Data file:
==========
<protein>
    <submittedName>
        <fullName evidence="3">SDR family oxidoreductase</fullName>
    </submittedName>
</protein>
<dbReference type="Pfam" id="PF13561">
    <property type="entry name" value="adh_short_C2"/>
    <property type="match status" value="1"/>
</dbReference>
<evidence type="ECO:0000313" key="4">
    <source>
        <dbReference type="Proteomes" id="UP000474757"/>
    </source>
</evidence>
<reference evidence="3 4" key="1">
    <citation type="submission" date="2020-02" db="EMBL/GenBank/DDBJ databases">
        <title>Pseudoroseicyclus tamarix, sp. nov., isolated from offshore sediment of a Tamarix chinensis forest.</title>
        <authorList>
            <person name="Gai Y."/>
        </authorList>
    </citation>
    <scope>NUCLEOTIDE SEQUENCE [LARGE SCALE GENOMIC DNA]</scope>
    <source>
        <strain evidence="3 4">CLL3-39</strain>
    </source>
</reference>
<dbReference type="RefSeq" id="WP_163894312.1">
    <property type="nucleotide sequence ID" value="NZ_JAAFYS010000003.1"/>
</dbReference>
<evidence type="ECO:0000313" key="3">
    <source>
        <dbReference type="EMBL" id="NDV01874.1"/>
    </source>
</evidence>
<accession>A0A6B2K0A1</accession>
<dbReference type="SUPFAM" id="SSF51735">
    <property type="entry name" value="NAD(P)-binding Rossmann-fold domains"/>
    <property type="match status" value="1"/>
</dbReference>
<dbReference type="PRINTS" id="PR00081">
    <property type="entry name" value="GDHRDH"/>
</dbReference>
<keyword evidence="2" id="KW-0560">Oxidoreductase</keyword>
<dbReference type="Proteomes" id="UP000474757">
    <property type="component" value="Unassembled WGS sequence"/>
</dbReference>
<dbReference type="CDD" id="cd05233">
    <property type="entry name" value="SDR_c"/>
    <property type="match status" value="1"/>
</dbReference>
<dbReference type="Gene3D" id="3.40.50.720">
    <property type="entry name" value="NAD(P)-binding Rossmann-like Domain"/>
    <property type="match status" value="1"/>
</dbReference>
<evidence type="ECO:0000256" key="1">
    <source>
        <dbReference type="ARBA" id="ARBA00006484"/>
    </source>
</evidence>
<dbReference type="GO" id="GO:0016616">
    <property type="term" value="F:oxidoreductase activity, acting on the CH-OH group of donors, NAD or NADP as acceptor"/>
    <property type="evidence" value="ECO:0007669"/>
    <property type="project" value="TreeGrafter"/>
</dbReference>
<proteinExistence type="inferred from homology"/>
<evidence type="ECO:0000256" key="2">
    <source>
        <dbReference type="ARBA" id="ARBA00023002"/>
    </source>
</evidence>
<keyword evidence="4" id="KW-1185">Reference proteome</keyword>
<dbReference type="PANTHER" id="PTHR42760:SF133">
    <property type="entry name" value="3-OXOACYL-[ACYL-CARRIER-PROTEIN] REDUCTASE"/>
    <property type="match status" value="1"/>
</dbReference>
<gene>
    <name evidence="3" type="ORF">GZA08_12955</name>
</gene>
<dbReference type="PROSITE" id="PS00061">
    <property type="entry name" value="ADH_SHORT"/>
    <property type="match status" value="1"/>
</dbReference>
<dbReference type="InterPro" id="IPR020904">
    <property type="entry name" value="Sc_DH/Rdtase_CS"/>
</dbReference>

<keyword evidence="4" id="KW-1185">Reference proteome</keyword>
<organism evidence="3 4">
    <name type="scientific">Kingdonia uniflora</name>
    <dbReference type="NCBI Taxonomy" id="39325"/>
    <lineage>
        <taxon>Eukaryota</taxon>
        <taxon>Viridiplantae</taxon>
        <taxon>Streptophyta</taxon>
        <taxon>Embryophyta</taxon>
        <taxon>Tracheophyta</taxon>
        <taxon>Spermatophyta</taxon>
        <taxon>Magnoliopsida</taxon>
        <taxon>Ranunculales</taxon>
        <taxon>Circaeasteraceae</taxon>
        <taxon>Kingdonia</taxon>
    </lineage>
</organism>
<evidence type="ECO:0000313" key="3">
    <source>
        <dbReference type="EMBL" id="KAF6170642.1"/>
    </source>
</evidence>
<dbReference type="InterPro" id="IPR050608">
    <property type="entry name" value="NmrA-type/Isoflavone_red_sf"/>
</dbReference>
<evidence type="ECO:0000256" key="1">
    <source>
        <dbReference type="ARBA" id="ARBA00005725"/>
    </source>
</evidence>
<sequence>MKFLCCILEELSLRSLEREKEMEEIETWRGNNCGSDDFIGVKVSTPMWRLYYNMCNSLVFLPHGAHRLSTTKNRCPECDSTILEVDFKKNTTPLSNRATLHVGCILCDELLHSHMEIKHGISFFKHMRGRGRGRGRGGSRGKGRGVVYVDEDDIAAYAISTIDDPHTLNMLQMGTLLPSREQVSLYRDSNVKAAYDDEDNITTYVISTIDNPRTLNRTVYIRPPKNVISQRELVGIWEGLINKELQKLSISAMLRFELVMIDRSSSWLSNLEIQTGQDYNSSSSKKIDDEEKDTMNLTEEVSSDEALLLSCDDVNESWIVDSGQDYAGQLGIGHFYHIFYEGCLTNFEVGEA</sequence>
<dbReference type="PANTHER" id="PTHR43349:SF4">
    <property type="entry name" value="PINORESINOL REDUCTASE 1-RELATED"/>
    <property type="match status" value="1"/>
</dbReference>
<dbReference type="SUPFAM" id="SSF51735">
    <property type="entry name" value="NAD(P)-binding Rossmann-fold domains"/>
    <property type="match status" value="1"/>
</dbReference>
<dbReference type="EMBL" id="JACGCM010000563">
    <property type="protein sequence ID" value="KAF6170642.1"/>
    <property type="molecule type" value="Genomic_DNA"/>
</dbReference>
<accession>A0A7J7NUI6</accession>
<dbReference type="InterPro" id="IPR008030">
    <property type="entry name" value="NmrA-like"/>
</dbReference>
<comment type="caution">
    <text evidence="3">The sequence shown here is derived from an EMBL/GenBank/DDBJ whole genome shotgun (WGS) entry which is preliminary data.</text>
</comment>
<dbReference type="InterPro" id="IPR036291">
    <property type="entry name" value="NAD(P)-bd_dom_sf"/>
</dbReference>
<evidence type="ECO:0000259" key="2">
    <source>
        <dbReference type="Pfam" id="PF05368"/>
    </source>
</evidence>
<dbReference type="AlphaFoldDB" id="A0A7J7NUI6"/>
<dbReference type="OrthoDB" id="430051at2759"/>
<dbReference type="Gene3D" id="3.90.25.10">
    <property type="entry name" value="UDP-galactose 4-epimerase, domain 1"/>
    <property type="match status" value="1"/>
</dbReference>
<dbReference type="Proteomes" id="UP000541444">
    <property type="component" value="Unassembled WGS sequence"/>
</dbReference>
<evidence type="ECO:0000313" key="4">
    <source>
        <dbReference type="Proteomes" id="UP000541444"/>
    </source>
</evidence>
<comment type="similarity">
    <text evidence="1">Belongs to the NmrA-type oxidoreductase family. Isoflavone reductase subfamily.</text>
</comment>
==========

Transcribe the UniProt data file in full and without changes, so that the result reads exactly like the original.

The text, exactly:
<protein>
    <submittedName>
        <fullName evidence="3">SDR family oxidoreductase</fullName>
    </submittedName>
</protein>
<dbReference type="Pfam" id="PF13561">
    <property type="entry name" value="adh_short_C2"/>
    <property type="match status" value="1"/>
</dbReference>
<evidence type="ECO:0000313" key="4">
    <source>
        <dbReference type="Proteomes" id="UP000474757"/>
    </source>
</evidence>
<reference evidence="3 4" key="1">
    <citation type="submission" date="2020-02" db="EMBL/GenBank/DDBJ databases">
        <title>Pseudoroseicyclus tamarix, sp. nov., isolated from offshore sediment of a Tamarix chinensis forest.</title>
        <authorList>
            <person name="Gai Y."/>
        </authorList>
    </citation>
    <scope>NUCLEOTIDE SEQUENCE [LARGE SCALE GENOMIC DNA]</scope>
    <source>
        <strain evidence="3 4">CLL3-39</strain>
    </source>
</reference>
<dbReference type="RefSeq" id="WP_163894312.1">
    <property type="nucleotide sequence ID" value="NZ_JAAFYS010000003.1"/>
</dbReference>
<evidence type="ECO:0000313" key="3">
    <source>
        <dbReference type="EMBL" id="NDV01874.1"/>
    </source>
</evidence>
<accession>A0A6B2K0A1</accession>
<dbReference type="SUPFAM" id="SSF51735">
    <property type="entry name" value="NAD(P)-binding Rossmann-fold domains"/>
    <property type="match status" value="1"/>
</dbReference>
<dbReference type="PRINTS" id="PR00081">
    <property type="entry name" value="GDHRDH"/>
</dbReference>
<keyword evidence="2" id="KW-0560">Oxidoreductase</keyword>
<dbReference type="Proteomes" id="UP000474757">
    <property type="component" value="Unassembled WGS sequence"/>
</dbReference>
<dbReference type="CDD" id="cd05233">
    <property type="entry name" value="SDR_c"/>
    <property type="match status" value="1"/>
</dbReference>
<dbReference type="Gene3D" id="3.40.50.720">
    <property type="entry name" value="NAD(P)-binding Rossmann-like Domain"/>
    <property type="match status" value="1"/>
</dbReference>
<evidence type="ECO:0000256" key="1">
    <source>
        <dbReference type="ARBA" id="ARBA00006484"/>
    </source>
</evidence>
<dbReference type="GO" id="GO:0016616">
    <property type="term" value="F:oxidoreductase activity, acting on the CH-OH group of donors, NAD or NADP as acceptor"/>
    <property type="evidence" value="ECO:0007669"/>
    <property type="project" value="TreeGrafter"/>
</dbReference>
<proteinExistence type="inferred from homology"/>
<evidence type="ECO:0000256" key="2">
    <source>
        <dbReference type="ARBA" id="ARBA00023002"/>
    </source>
</evidence>
<keyword evidence="4" id="KW-1185">Reference proteome</keyword>
<dbReference type="PANTHER" id="PTHR42760:SF133">
    <property type="entry name" value="3-OXOACYL-[ACYL-CARRIER-PROTEIN] REDUCTASE"/>
    <property type="match status" value="1"/>
</dbReference>
<gene>
    <name evidence="3" type="ORF">GZA08_12955</name>
</gene>
<dbReference type="PROSITE" id="PS00061">
    <property type="entry name" value="ADH_SHORT"/>
    <property type="match status" value="1"/>
</dbReference>
<dbReference type="InterPro" id="IPR020904">
    <property type="entry name" value="Sc_DH/Rdtase_CS"/>
</dbReference>

<keyword evidence="4" id="KW-1185">Reference proteome</keyword>
<organism evidence="3 4">
    <name type="scientific">Kingdonia uniflora</name>
    <dbReference type="NCBI Taxonomy" id="39325"/>
    <lineage>
        <taxon>Eukaryota</taxon>
        <taxon>Viridiplantae</taxon>
        <taxon>Streptophyta</taxon>
        <taxon>Embryophyta</taxon>
        <taxon>Tracheophyta</taxon>
        <taxon>Spermatophyta</taxon>
        <taxon>Magnoliopsida</taxon>
        <taxon>Ranunculales</taxon>
        <taxon>Circaeasteraceae</taxon>
        <taxon>Kingdonia</taxon>
    </lineage>
</organism>
<evidence type="ECO:0000313" key="3">
    <source>
        <dbReference type="EMBL" id="KAF6170642.1"/>
    </source>
</evidence>
<dbReference type="InterPro" id="IPR050608">
    <property type="entry name" value="NmrA-type/Isoflavone_red_sf"/>
</dbReference>
<evidence type="ECO:0000256" key="1">
    <source>
        <dbReference type="ARBA" id="ARBA00005725"/>
    </source>
</evidence>
<sequence>MKFLCCILEELSLRSLEREKEMEEIETWRGNNCGSDDFIGVKVSTPMWRLYYNMCNSLVFLPHGAHRLSTTKNRCPECDSTILEVDFKKNTTPLSNRATLHVGCILCDELLHSHMEIKHGISFFKHMRGRGRGRGRGGSRGKGRGVVYVDEDDIAAYAISTIDDPHTLNMLQMGTLLPSREQVSLYRDSNVKAAYDDEDNITTYVISTIDNPRTLNRTVYIRPPKNVISQRELVGIWEGLINKELQKLSISAMLRFELVMIDRSSSWLSNLEIQTGQDYNSSSSKKIDDEEKDTMNLTEEVSSDEALLLSCDDVNESWIVDSGQDYAGQLGIGHFYHIFYEGCLTNFEVGEA</sequence>
<dbReference type="PANTHER" id="PTHR43349:SF4">
    <property type="entry name" value="PINORESINOL REDUCTASE 1-RELATED"/>
    <property type="match status" value="1"/>
</dbReference>
<dbReference type="SUPFAM" id="SSF51735">
    <property type="entry name" value="NAD(P)-binding Rossmann-fold domains"/>
    <property type="match status" value="1"/>
</dbReference>
<dbReference type="EMBL" id="JACGCM010000563">
    <property type="protein sequence ID" value="KAF6170642.1"/>
    <property type="molecule type" value="Genomic_DNA"/>
</dbReference>
<accession>A0A7J7NUI6</accession>
<dbReference type="InterPro" id="IPR008030">
    <property type="entry name" value="NmrA-like"/>
</dbReference>
<comment type="caution">
    <text evidence="3">The sequence shown here is derived from an EMBL/GenBank/DDBJ whole genome shotgun (WGS) entry which is preliminary data.</text>
</comment>
<dbReference type="InterPro" id="IPR036291">
    <property type="entry name" value="NAD(P)-bd_dom_sf"/>
</dbReference>
<evidence type="ECO:0000259" key="2">
    <source>
        <dbReference type="Pfam" id="PF05368"/>
    </source>
</evidence>
<dbReference type="AlphaFoldDB" id="A0A7J7NUI6"/>
<dbReference type="OrthoDB" id="430051at2759"/>
<dbReference type="Gene3D" id="3.90.25.10">
    <property type="entry name" value="UDP-galactose 4-epimerase, domain 1"/>
    <property type="match status" value="1"/>
</dbReference>
<dbReference type="Proteomes" id="UP000541444">
    <property type="component" value="Unassembled WGS sequence"/>
</dbReference>
<evidence type="ECO:0000313" key="4">
    <source>
        <dbReference type="Proteomes" id="UP000541444"/>
    </source>
</evidence>
<comment type="similarity">
    <text evidence="1">Belongs to the NmrA-type oxidoreductase family. Isoflavone reductase subfamily.</text>
</comment>